In India, weddings are lavish affairs lasting several days where large amounts of food are prepared.
But a lot of the food ends up going to waste.
Turning this into an opportunity, an organization has begun a movement it describes as “saving food to save lives.”
Started in Coimbatore in Tamil Nadu state by three graduates, “No Food Waste” recovers uneaten food from wedding and functions, and then delivers them to the hungry.
When someone calls their hotline offering fresh food, volunteers try to respond as quickly as an emergency service, knowing that wasted time means wasted food.
They have also developed an app that allows their staff and volunteers to quickly locate, collect, and distribute the surplus tons of food to thousands of homeless and hungry found in cities across the country.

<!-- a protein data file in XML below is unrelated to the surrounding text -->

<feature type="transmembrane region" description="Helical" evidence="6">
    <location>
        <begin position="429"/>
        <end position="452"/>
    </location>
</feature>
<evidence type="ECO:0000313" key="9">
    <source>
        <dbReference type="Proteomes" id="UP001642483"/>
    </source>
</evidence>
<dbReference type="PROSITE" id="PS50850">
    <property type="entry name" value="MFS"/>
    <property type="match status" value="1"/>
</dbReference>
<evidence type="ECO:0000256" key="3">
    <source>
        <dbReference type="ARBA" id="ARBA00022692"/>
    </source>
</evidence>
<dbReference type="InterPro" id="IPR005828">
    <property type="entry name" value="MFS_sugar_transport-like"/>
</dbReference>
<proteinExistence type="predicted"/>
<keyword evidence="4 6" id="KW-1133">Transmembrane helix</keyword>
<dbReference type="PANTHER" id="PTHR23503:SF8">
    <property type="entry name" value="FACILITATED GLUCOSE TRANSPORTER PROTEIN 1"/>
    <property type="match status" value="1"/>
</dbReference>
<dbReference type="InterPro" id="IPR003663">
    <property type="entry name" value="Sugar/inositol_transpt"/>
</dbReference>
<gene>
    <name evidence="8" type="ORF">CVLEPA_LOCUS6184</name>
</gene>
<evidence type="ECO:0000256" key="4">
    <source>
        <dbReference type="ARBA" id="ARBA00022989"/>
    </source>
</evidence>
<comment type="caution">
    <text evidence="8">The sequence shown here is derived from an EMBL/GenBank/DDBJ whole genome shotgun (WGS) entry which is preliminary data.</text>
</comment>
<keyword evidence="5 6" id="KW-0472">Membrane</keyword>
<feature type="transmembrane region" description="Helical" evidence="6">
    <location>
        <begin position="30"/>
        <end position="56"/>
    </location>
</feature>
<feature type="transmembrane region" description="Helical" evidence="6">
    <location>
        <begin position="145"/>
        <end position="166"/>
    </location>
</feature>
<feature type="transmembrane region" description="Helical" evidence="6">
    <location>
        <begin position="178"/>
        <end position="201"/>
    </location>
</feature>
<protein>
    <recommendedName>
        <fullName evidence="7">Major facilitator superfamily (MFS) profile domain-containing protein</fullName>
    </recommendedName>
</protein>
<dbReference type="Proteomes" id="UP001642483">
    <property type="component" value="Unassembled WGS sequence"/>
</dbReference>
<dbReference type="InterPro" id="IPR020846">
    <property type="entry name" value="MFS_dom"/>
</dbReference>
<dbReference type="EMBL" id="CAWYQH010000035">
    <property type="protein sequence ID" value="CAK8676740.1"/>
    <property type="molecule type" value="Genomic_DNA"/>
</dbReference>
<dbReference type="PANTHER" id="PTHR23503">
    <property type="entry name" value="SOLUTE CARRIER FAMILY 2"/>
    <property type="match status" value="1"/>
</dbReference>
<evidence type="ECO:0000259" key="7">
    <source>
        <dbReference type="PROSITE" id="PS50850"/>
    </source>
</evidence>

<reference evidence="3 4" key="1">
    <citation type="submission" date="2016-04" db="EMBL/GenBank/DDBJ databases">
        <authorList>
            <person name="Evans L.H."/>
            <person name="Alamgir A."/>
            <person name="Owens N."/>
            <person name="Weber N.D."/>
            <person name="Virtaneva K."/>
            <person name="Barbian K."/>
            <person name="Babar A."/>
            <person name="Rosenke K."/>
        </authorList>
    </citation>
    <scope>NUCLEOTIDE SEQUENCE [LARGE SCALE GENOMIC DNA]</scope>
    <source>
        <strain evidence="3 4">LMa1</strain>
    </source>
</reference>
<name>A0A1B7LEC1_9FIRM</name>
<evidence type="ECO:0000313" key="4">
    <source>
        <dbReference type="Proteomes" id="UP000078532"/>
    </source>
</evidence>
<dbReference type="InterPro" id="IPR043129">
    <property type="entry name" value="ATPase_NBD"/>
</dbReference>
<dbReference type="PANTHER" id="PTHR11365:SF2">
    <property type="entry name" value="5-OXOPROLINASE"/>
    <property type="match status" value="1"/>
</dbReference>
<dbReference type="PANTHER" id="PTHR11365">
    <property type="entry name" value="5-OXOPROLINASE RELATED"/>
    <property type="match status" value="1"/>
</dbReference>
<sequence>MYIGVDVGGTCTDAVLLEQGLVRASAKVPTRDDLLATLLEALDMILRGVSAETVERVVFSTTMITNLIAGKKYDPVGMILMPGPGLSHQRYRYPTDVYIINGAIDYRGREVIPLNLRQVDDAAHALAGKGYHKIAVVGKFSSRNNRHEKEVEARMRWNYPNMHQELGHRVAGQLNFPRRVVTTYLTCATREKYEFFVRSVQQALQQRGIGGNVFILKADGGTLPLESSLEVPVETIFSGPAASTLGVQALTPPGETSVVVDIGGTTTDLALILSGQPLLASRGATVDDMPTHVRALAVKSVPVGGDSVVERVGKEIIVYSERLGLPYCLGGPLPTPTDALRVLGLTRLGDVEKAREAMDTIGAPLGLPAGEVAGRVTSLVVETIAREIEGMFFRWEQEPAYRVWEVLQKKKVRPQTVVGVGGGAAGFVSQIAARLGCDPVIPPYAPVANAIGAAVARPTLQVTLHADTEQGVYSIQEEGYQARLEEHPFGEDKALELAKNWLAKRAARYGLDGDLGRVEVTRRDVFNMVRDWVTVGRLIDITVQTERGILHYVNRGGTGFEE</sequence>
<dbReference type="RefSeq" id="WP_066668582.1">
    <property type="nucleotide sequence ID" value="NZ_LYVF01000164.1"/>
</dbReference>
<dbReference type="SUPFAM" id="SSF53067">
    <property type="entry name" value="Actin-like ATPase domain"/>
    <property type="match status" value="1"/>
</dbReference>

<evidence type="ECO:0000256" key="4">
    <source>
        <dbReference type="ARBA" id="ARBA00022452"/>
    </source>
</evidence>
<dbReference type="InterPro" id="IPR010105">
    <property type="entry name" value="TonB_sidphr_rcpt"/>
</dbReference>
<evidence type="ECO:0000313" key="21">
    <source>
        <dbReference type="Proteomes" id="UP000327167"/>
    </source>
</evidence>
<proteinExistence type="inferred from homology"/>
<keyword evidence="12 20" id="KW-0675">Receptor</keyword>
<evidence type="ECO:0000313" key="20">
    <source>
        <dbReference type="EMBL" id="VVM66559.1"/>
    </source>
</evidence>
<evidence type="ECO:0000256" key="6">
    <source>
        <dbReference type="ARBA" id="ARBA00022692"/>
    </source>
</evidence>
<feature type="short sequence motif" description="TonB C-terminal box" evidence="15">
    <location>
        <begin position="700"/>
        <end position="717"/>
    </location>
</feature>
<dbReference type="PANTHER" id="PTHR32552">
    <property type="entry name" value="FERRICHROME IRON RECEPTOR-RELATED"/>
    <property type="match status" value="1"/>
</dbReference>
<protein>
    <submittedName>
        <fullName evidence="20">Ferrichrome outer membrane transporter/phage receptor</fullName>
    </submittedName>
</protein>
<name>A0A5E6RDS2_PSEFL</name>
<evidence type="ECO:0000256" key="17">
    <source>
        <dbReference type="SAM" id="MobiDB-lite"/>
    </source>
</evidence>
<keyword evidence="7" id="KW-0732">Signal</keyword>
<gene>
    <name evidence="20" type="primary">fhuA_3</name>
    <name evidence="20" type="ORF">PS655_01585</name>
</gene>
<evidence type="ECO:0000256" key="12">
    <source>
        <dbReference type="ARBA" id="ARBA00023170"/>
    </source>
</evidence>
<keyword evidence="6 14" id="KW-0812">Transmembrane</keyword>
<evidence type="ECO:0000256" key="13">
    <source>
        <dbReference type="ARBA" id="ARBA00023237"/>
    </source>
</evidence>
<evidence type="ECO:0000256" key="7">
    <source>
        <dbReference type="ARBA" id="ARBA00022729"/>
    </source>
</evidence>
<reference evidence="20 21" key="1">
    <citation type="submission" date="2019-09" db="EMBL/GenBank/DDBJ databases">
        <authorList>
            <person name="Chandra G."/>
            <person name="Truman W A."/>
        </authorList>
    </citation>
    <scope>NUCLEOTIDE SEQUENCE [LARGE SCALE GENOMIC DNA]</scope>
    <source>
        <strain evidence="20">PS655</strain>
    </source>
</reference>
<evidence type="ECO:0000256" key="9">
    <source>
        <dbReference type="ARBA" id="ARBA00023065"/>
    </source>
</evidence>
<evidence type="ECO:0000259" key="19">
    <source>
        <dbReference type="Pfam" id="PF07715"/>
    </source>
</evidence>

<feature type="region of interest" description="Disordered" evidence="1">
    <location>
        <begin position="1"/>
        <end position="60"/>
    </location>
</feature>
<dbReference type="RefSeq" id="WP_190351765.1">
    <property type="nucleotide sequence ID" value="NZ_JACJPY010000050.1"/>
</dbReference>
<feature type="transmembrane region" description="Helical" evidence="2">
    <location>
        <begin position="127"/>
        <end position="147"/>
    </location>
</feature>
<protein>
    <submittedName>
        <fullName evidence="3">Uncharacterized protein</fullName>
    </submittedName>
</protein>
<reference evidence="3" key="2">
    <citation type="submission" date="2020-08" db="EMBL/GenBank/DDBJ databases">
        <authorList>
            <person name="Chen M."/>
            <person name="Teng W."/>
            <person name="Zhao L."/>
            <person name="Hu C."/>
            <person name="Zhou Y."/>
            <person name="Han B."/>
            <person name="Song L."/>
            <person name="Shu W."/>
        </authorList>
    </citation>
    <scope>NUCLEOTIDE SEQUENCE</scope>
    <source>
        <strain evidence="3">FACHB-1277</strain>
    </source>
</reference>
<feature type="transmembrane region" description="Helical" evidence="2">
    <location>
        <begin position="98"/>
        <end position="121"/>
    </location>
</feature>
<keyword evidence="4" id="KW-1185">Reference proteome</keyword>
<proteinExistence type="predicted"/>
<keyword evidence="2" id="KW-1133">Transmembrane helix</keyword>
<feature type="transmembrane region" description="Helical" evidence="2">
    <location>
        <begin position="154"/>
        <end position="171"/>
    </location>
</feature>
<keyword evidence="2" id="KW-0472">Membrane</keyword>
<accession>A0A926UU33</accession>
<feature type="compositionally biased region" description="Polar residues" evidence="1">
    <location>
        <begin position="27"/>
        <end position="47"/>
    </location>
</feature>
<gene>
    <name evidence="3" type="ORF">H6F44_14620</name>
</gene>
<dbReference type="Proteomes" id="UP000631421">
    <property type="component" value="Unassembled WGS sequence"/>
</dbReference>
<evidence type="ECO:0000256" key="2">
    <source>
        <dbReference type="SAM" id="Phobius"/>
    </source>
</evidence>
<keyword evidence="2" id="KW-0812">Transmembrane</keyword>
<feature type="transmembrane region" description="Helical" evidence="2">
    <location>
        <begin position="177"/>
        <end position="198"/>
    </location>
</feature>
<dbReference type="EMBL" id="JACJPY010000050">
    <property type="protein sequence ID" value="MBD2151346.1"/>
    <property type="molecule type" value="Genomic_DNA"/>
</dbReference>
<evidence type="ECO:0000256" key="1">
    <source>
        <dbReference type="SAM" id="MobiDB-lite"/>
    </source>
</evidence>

One such volunteer is Tharnesh Dhibbu who spoke to Assignment Asia about one of his encounters with the needy.
“One day, we delivered food to the slum areas and a lady came and spoke to me. She told me she had not eaten for the past two days and was ready to die. But because of our food, she lived. Her words touched me deeply. This is the reason why I have continued my work.”
According to the United Nations Food and Agriculture Organization, over 195 million Indians are undernourished.
However, the United Nations Development Program noted that up to 40 percent of food is wasted in India each year, or the entire amount consumed annually in the United Kingdom.
According to the “No Food Waste” website, over 900,000 people have been fed through their efforts, while over 300 tons of food has been saved.